2. The bridge was built in 1900 by a bridge-building firm Beuchelt & Company in Grünberg in Schlesia (now part of Poland), replacing a covered bridge, which was one of over 30 that were built in Zwickau. The predecessor was built in 1694 by Johann Georg Findeisen from Schellenberg at a cost of 200 Taler. The covered bridge was one of the fanciest of the dozen built in Zwickau and it had come in response to multiple previous crossings that had been built but had survived briefly as they had been destroyed by ice jams, flooding and war. The Findeisen span was in service for 306 years before it was decomissioned and dismantled in favor of the cantilever bridge, whose bridge builder was Bundel and Co. from Grünberg in the former German state of Schlesia (which is now part of Poland. )
3. The bridge is located near the site where a former mine and bridge building company used to be located. A memorial site with a miner resting with a beer in the hand can be seen 100 meters northeast of the city side of the entrance.
4. When the bridge was renovated in 2003, the towers were crowned with finials resembling the Matthäus Kirche (St. Matthew’s Church) which was located 400 meters east of the entrance. Additional decorations on the trusses and ornamental lamps were also added making the bridge more attractive to tourists and passers-by.
5. The structure itself is 120 meters long, its tower is in the middle of the Mulde River. The width is 15 meters, counting the trusses. Since its renovation in 2003, the bridge has been serving cyclist and pedestrian traffic, carrying a bike trail connecting Zwickau’s City Centre with Reinsdorf, located four kilometers to the east. Its replacement structure is found 200 meters west of the bridge at Dr. Friedrichs Ring (Hwy. 173). That bridge, known as the Adolf Hennecke Bridge and later from 1990 onwards as the Glück-Auf-Brücke, was built in 1979 and connects Zwickau with Chemnitz to the southeast.
Any more reasons for listing this bridge on the UNESCO site in comparison with the nays? Check out this youtube video on this bridge:
Pöhlau Railroad Bridge:
Located near the site of the International Trabant Museum, this bridge appears to be one of the newer truss bridges built no earlier than 25 years ago. While its light brown color makes it look rusty in appearance, its “molded” connections is typical for today’s truss bridges. The Warren through truss bridge with beam portals and Lattice truss overhead bracings used to serve a rail line connecting Pöhlau and Zwickau Central Station. The bridge and the line are now abandoned. Given its age and modern appearance, chances are this bridge will be reused at some point- either as a crossing for cyclists in its place, a street car crossing going south or a railroad crossing at a new location. Time will tell what the City of Zwickau will do with this structure.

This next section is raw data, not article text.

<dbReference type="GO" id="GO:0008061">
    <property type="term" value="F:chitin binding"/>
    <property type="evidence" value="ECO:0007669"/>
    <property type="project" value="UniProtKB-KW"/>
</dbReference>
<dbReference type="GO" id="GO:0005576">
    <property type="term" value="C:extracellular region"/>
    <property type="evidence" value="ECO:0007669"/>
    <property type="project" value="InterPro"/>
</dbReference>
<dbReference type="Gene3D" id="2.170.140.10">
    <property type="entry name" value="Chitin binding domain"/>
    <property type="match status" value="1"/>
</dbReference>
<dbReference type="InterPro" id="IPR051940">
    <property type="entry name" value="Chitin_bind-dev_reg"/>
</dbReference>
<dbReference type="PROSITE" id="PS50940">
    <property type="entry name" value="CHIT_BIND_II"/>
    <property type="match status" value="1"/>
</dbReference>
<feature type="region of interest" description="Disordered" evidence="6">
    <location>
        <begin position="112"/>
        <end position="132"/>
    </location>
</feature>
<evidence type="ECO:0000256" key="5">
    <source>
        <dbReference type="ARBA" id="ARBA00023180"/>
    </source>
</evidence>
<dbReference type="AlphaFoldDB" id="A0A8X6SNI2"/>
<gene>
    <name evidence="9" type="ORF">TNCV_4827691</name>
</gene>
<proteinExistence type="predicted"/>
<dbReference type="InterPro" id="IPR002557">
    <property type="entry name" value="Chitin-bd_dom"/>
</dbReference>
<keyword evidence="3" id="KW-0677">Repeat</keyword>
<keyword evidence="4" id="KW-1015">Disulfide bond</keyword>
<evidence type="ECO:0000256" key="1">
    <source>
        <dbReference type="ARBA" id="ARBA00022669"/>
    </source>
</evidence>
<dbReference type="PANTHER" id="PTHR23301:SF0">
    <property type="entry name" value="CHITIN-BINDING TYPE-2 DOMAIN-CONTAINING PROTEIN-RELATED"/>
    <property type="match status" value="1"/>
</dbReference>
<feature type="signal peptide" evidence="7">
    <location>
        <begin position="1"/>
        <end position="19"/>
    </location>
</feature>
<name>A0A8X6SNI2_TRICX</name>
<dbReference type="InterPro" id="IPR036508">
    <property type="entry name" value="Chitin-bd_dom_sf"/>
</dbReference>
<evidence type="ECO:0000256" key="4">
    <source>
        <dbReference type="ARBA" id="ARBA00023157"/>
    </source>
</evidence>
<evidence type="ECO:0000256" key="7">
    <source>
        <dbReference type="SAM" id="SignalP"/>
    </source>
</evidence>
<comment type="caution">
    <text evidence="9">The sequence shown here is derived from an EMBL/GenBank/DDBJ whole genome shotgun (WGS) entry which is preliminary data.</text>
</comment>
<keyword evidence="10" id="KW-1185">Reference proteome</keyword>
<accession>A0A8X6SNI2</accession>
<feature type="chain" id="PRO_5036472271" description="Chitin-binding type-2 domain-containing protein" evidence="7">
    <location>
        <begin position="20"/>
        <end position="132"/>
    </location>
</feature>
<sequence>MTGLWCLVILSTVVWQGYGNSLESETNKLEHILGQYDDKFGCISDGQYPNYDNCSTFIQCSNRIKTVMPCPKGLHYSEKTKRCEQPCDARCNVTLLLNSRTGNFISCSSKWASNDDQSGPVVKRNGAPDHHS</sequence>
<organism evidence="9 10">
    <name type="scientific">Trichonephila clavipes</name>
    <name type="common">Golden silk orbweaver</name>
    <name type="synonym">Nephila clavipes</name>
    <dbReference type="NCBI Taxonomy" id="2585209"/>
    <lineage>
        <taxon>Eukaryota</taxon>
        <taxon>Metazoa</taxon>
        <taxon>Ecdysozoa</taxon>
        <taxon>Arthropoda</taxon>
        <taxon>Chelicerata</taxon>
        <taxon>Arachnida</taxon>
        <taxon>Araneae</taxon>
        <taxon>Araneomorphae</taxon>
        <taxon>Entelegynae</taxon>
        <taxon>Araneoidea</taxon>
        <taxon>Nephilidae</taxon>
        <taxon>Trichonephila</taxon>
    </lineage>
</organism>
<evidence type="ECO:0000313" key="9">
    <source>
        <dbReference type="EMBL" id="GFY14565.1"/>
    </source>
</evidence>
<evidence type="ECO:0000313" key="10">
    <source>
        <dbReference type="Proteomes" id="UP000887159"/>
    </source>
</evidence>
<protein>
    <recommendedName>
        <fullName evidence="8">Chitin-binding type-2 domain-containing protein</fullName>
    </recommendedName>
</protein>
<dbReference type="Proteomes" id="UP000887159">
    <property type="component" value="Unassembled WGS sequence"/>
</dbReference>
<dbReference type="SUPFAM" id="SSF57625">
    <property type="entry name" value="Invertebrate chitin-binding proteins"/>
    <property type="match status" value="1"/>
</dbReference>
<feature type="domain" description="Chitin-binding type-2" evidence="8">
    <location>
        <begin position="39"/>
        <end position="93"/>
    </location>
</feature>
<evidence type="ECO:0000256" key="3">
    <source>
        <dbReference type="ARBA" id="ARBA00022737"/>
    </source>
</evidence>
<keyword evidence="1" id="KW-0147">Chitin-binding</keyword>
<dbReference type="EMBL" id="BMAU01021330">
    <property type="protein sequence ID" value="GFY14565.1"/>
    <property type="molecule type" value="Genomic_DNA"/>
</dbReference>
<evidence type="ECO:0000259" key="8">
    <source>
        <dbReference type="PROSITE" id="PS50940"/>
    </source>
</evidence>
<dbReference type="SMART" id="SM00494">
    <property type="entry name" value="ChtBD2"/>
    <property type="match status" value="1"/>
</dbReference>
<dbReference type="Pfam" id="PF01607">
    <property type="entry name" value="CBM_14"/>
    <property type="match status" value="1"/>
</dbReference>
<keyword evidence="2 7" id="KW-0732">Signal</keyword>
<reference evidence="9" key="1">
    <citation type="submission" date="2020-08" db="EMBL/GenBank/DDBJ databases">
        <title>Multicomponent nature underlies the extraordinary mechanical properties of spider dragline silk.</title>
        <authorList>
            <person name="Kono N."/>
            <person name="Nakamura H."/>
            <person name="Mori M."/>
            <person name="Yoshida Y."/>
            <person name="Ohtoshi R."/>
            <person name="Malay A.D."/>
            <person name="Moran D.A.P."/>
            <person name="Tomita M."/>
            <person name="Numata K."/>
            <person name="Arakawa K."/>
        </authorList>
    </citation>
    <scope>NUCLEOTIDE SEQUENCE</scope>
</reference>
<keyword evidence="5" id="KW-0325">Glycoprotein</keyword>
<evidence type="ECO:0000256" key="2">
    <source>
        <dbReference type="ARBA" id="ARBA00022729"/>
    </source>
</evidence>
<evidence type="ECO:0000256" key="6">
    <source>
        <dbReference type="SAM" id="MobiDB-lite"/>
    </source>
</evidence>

Like the Paradiesbrücke, the Röhrensteg (translated as the Bridge of Pipes) is another key attraction for Zwickau which should receive international recognition for its design and function. The bridge’s history dates back over 500 years to 1535, when the bridge was first built. At that time, the people in Zwickau needed water for their personal and commercial use. Because the water of the Mulde was dirty and not drinkable, the only source of clean drinking water to be found was at a pond near Reinsdorf- three kilometers away from the bridge. Henceforth, workers created man-powered pumping stations and pipelines made of hard wood from oak trees. The trees were cut down, and after stripping the bark and outer layers, a hole with a diameter of 30 centemeters was dug out by hand, but not before having cut the wood into sections and then connecting them once the hole was “drilled.” The wooden pipeline then transported water down the hill and across this bridge before being distributed throughout the city. A section of this wooden pipeline can still be seen on the bridge, where the overhead beams are still supporting it, providing proof that this practice once existed. A total of at least 17 wooden pipelines had been built for the city of Zwickau to provide drinking water for the community, four fountains where the wooden pipes were connected dating back to the 1700s have been preserved as exhibits at the city center to show this unique engineering feat. This pipeline system was later replaced with more modern systems in the early 20th century, but the bridge itself has withstood the test of time and mother nature. Despite having had substantial damage during the flood of 1790, the Röhrensteg was rebuilt and has retained its original form ever since. The bridge has survived numerous floods and other natural disasters, even after new pier casings were installed in 1940 as part of the project to dredge the Mulde River.
In terms of its structure, the Röhrensteg is the only truss bridge (wooden or metal) to have two different designs and two different portals. The bridge features a three-span Queenpost truss design on the western side and a subdivided Warren truss on the eastern side. A-frame portal bracing is found on the city side, X-frame lattice with heel bracings on the Reinsdorf side. Endposts with 45° angles can be found at each portal; together with the wooden siding lining up between the bridge and the abutment, this makes the Röhrensteg one of the most unusual covered bridges to have ever been built. Roofing is of hip style with an angle of 45°, which is similar to the covered bridges found in Switzerland. The bridge serves a bike trail connecting Zwickau’s southern part and Reinsdorf via Oberhohnsdorf, serving as a spur to the Mulde Bike trail that careens along the river.